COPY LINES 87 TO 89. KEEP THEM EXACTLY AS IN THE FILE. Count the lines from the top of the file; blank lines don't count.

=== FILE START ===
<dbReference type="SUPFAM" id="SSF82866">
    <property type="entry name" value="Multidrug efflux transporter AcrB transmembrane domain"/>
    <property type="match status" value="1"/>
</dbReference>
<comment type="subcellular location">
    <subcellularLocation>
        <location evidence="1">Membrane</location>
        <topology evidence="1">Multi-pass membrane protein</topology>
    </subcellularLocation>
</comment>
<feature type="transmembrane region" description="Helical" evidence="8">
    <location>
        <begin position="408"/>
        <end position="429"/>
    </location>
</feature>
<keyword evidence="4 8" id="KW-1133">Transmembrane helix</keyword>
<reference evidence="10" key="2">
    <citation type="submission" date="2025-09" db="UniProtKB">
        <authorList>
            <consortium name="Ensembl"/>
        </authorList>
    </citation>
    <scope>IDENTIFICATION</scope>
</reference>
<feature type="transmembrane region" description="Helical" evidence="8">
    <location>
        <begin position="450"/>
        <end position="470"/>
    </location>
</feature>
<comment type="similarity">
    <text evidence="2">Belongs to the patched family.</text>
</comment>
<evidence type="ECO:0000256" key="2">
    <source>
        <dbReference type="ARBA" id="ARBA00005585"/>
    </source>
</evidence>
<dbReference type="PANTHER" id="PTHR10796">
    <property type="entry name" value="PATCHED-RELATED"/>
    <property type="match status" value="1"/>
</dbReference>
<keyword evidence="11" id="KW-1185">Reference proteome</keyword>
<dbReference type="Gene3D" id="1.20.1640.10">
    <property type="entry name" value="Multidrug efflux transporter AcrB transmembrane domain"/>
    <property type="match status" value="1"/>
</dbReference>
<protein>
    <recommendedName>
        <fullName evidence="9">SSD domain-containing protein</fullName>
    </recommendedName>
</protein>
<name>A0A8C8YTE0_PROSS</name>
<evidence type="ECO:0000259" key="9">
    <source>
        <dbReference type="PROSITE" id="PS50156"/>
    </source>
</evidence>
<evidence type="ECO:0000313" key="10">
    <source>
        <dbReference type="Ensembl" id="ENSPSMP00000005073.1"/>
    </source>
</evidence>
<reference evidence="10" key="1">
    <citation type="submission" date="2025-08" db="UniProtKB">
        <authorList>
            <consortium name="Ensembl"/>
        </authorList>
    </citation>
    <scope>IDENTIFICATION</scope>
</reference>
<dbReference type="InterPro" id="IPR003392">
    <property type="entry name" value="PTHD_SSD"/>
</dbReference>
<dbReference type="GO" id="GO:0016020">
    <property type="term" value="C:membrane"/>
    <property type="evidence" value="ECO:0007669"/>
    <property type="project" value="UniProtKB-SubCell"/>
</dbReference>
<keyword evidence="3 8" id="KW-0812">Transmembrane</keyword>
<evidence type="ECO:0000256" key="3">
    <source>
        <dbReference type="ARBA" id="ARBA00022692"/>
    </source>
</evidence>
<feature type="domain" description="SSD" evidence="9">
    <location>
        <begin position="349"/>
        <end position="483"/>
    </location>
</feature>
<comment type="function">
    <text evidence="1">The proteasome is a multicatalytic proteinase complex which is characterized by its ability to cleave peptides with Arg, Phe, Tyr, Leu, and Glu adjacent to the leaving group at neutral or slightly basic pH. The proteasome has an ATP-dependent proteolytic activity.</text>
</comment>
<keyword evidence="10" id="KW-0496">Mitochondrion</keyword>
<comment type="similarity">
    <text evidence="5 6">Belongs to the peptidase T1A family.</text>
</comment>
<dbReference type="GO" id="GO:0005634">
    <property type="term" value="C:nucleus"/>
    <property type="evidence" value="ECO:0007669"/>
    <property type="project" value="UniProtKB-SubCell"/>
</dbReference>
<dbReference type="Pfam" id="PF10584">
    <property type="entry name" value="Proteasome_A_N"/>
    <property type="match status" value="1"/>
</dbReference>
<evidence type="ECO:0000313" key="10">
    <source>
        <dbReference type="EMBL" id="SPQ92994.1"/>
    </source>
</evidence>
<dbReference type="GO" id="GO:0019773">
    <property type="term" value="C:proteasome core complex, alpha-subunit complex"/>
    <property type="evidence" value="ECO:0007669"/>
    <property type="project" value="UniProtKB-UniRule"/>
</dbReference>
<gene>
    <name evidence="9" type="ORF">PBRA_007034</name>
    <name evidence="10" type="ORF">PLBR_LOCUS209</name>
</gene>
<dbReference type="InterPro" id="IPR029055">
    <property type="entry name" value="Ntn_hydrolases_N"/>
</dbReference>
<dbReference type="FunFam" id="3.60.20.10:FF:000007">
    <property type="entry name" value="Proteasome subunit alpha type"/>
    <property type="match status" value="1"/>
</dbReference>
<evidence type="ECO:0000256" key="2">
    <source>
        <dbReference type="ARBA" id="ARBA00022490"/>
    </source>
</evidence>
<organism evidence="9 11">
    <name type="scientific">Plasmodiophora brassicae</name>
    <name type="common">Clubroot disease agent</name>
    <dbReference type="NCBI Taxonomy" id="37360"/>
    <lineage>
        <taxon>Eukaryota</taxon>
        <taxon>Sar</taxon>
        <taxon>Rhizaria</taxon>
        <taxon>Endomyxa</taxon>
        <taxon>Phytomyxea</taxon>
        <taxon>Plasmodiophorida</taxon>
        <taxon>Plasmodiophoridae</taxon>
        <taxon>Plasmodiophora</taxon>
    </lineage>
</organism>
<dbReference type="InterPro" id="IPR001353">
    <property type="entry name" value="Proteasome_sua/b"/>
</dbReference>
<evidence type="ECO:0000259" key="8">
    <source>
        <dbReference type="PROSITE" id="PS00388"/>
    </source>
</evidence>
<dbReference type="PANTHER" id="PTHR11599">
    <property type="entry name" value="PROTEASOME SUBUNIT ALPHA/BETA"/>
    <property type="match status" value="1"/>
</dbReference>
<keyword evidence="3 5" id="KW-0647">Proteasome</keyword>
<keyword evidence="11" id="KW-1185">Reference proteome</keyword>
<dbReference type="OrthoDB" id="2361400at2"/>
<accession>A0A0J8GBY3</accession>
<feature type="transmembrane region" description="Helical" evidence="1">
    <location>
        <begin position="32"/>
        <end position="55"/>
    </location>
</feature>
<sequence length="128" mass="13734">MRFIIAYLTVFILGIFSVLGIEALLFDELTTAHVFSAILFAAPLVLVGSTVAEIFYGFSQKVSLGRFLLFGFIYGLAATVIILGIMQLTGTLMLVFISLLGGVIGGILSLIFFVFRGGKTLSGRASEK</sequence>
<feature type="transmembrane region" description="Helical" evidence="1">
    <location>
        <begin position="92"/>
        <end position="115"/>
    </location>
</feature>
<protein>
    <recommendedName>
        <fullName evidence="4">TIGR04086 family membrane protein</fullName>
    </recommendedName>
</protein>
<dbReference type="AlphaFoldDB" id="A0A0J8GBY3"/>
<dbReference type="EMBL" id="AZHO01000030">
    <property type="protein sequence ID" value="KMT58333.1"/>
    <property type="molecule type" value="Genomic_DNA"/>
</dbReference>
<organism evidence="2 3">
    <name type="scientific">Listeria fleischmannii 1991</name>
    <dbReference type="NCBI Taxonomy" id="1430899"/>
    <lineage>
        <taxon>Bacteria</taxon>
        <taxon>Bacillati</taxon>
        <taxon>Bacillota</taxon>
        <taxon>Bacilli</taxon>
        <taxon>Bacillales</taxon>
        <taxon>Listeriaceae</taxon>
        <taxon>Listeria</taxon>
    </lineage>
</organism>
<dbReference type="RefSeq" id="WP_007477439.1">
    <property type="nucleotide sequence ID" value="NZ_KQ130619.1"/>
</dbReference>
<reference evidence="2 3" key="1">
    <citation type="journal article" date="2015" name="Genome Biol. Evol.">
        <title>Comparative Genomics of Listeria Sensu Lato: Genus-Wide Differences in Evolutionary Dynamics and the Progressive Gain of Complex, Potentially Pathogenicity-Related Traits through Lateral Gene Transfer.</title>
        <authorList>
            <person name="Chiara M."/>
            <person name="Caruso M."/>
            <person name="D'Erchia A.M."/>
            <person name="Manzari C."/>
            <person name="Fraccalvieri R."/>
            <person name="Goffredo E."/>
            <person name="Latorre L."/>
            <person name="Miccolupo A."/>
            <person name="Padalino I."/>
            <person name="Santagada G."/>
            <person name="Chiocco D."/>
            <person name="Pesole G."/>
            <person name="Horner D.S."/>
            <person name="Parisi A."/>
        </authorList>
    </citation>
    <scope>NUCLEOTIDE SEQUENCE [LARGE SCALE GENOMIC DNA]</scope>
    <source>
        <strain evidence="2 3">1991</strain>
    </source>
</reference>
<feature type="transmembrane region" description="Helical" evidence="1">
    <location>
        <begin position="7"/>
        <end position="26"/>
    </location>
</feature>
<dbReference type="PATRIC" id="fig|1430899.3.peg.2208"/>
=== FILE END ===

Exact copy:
<feature type="domain" description="SSD" evidence="9">
    <location>
        <begin position="349"/>